Skip to main content

Why nightmare clients can be a blessing in disguise

Self-taught illustrator, business owner, speaker and writer Alex Mathers (opens in new tab) is the latest creative to weigh in on our nightmare clients mini-series. Mathers specialises in digital vector maps and landscapes. He also runs the Red Lemon Club (opens in new tab) and Ape on the Moon (opens in new tab) websites – and has come across a few less than ideal clients in his time.

Here, he discusses how to deal with tricky clients – and why they can be a blessing in disguise...

Also read: Nightmare clients: the one who doesn't pay (opens in new tab); the poor communicator (opens in new tab); the ungrateful client (opens in new tab), the 'design savant (opens in new tab)'.

What should you do when a client tries to educate you on your area of expertise?

Be a mature human being and avoid directing deeply personal abuse in their direction. Ignore criticism that's below the belt, but let clients know who's boss by speaking with authority on your own product. When a client tries to educate you, they're most likely testing your professionalism without realising it. Be a cool professional.

How would you advise handling clients who breathe down your neck?

Tell them politely yet firmly to back down. Don't be afraid to show some balls to clients. They don't own you. Alternatively, a double shot of espresso often does the job. or a slap, below the right eye, and stronger than the last one.

How should you deal with clients who want a free sample to test your skills?

I'd probably take the offer and screw it into a tiny ball before unloading it in a baseball-style pitch towards the client's face. If I was feeling chipper, I'd make an assessment of the client. If their inclusion on my list of previous clients would help my own brand, then I might do a free sample.

Any advice for first-time designers?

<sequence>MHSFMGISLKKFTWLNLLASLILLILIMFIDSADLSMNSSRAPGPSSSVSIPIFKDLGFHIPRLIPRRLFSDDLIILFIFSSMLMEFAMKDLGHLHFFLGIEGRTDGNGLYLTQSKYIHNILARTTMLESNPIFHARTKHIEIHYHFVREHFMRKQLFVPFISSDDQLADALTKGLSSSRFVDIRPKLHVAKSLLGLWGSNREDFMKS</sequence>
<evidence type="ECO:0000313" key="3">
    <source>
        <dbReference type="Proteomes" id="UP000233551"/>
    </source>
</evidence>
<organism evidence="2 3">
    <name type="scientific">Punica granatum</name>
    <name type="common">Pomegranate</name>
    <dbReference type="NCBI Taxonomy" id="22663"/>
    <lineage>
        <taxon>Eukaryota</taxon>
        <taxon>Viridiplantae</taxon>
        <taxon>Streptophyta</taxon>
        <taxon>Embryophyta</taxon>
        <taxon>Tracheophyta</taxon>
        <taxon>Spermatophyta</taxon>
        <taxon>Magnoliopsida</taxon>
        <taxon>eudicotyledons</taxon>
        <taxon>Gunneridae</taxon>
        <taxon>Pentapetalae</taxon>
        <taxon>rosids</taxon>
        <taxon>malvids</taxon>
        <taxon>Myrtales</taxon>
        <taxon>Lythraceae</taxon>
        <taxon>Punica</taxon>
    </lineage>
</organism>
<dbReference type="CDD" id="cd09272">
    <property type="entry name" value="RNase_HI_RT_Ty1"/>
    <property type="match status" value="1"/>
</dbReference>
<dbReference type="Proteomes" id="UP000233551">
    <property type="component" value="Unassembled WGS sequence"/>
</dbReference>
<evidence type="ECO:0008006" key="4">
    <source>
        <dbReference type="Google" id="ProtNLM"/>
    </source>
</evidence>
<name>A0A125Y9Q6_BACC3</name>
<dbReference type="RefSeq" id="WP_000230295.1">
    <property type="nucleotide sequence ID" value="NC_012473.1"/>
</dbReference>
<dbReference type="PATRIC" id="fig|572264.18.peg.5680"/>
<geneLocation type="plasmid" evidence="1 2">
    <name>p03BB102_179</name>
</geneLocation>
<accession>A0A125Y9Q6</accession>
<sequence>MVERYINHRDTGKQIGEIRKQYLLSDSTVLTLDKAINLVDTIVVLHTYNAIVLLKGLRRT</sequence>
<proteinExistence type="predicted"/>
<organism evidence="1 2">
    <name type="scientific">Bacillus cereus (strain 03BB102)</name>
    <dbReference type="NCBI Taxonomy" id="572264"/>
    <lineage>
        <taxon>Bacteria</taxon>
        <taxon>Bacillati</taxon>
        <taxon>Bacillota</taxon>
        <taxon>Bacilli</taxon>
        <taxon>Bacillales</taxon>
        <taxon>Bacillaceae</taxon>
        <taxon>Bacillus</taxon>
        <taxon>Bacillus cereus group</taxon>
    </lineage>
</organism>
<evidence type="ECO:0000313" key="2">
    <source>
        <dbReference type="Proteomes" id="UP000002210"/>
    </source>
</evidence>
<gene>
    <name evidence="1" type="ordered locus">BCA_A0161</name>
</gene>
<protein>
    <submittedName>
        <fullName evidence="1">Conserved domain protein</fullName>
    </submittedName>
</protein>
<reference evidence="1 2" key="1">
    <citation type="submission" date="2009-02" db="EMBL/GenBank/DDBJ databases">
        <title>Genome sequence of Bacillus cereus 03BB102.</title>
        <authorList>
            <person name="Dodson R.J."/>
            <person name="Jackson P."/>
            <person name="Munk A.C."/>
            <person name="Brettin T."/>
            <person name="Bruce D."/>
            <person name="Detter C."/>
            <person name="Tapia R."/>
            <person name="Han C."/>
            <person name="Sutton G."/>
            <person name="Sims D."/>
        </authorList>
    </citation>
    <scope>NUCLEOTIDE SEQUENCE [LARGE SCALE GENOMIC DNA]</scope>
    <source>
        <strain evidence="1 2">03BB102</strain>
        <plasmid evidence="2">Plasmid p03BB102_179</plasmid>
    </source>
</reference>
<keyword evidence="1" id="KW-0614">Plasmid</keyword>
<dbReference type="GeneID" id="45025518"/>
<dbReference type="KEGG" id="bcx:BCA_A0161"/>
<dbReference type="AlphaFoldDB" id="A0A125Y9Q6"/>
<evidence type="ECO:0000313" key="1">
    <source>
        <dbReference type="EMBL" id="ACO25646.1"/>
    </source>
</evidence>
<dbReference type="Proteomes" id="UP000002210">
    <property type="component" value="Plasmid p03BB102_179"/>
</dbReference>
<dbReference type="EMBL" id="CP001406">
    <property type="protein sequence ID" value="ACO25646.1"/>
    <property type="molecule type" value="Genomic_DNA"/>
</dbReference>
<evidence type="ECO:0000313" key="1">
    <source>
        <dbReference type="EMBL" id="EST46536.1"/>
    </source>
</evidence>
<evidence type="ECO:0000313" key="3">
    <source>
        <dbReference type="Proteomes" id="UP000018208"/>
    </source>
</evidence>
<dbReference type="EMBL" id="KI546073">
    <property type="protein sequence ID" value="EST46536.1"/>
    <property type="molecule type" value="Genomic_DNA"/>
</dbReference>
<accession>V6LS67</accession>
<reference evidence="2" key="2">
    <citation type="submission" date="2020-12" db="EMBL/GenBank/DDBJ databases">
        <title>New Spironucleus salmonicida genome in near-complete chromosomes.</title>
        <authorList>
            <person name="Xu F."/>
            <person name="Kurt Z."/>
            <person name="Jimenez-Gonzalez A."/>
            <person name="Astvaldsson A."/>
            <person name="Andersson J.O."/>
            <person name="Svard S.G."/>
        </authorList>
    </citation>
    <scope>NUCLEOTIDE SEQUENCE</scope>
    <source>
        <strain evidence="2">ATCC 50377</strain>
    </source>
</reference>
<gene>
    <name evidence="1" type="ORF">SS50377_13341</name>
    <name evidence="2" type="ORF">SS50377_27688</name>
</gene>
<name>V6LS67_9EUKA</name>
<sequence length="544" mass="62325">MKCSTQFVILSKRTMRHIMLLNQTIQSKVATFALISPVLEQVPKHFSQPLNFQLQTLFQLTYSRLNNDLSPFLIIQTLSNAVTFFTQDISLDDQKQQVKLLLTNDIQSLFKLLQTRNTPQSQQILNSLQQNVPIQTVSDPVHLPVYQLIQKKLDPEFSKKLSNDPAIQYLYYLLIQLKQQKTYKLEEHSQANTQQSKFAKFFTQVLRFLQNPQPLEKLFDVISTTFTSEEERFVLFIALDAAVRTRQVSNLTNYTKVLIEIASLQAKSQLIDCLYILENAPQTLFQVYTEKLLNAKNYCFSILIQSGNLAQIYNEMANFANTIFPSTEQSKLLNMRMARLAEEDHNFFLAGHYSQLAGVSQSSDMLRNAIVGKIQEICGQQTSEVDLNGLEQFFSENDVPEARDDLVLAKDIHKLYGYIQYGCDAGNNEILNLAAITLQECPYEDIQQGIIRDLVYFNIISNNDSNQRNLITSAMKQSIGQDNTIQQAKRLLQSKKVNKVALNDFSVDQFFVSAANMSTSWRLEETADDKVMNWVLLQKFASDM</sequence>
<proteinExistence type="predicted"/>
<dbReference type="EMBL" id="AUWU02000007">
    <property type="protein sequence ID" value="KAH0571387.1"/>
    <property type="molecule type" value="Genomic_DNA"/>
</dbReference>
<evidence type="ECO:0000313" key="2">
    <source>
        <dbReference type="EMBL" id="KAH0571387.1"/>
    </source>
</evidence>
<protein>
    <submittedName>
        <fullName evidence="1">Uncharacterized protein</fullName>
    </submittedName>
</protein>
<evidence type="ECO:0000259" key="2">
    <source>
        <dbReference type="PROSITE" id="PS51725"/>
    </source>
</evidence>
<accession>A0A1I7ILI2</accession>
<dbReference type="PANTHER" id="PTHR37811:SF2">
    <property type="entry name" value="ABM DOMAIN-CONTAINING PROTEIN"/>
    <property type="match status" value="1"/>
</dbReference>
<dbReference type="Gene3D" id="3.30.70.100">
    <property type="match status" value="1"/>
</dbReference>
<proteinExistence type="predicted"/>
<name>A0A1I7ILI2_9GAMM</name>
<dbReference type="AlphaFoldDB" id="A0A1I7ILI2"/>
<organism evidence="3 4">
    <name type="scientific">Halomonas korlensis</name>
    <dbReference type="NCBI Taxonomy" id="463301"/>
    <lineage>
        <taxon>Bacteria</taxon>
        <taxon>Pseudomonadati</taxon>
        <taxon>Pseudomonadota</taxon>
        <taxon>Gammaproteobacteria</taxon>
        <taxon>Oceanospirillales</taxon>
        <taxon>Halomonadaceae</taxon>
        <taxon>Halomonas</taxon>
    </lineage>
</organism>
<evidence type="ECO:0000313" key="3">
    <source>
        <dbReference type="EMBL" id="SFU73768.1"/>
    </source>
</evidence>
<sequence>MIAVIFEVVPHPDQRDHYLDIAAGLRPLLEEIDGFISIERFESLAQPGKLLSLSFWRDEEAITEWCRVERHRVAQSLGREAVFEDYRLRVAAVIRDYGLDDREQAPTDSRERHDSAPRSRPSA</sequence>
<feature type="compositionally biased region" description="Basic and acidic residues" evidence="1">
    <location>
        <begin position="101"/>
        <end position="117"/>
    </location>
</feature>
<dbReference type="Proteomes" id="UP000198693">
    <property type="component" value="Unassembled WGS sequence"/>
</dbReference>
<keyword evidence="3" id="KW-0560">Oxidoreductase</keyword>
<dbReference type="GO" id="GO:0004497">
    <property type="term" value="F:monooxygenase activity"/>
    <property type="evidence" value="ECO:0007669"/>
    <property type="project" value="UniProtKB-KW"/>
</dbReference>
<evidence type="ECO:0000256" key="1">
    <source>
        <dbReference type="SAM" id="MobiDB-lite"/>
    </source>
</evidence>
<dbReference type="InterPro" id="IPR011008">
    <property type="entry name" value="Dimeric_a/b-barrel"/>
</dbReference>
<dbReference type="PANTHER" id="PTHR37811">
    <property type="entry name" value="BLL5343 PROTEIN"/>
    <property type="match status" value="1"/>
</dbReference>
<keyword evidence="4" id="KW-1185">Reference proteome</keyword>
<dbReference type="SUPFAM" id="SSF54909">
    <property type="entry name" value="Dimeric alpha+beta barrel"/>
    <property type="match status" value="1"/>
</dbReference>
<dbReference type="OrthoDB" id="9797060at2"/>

Realise that dealing with a few crap clients, especially in the early days of your career, is actually a blessing. It helps build a picture in your mind of who to avoid in the future. It's so important to identify the commonalities and patterns of clients you should avoid.

Words: Bryce Bladon (opens in new tab)
Illustration: Alex Mathers (opens in new tab)

The full version of this article first appeared in Computer Arts issue 233 (opens in new tab), a special issue with a photochromatic cover revealing the UK's top 30 studios, plus how to craft the perfect folio and make more money as a student...

Thank you for reading 5 articles this month* Join now for unlimited access

Enjoy your first month for just £1 / $1 / €1

*Read 5 free articles per month without a subscription

Join now for unlimited access

Try first month for just £1 / $1 / €1

The Creative Bloq team is made up of a group of design fans, and has changed and evolved since Creative Bloq began back in 2012. The current website team consists of six full-time members of staff: Editor Kerrie Hughes, Deputy Editor Rosie Hilder, Deals Editor Beren Neale, Senior News Editor Daniel Piper, Digital Arts and Design Editor Ian Dean, and Staff Writer Amelia Bamsey, as well as a roster of freelancers from around the world. The 3D World and ImagineFX magazine teams also pitch in, ensuring that content from 3D World and ImagineFX is represented on Creative Bloq.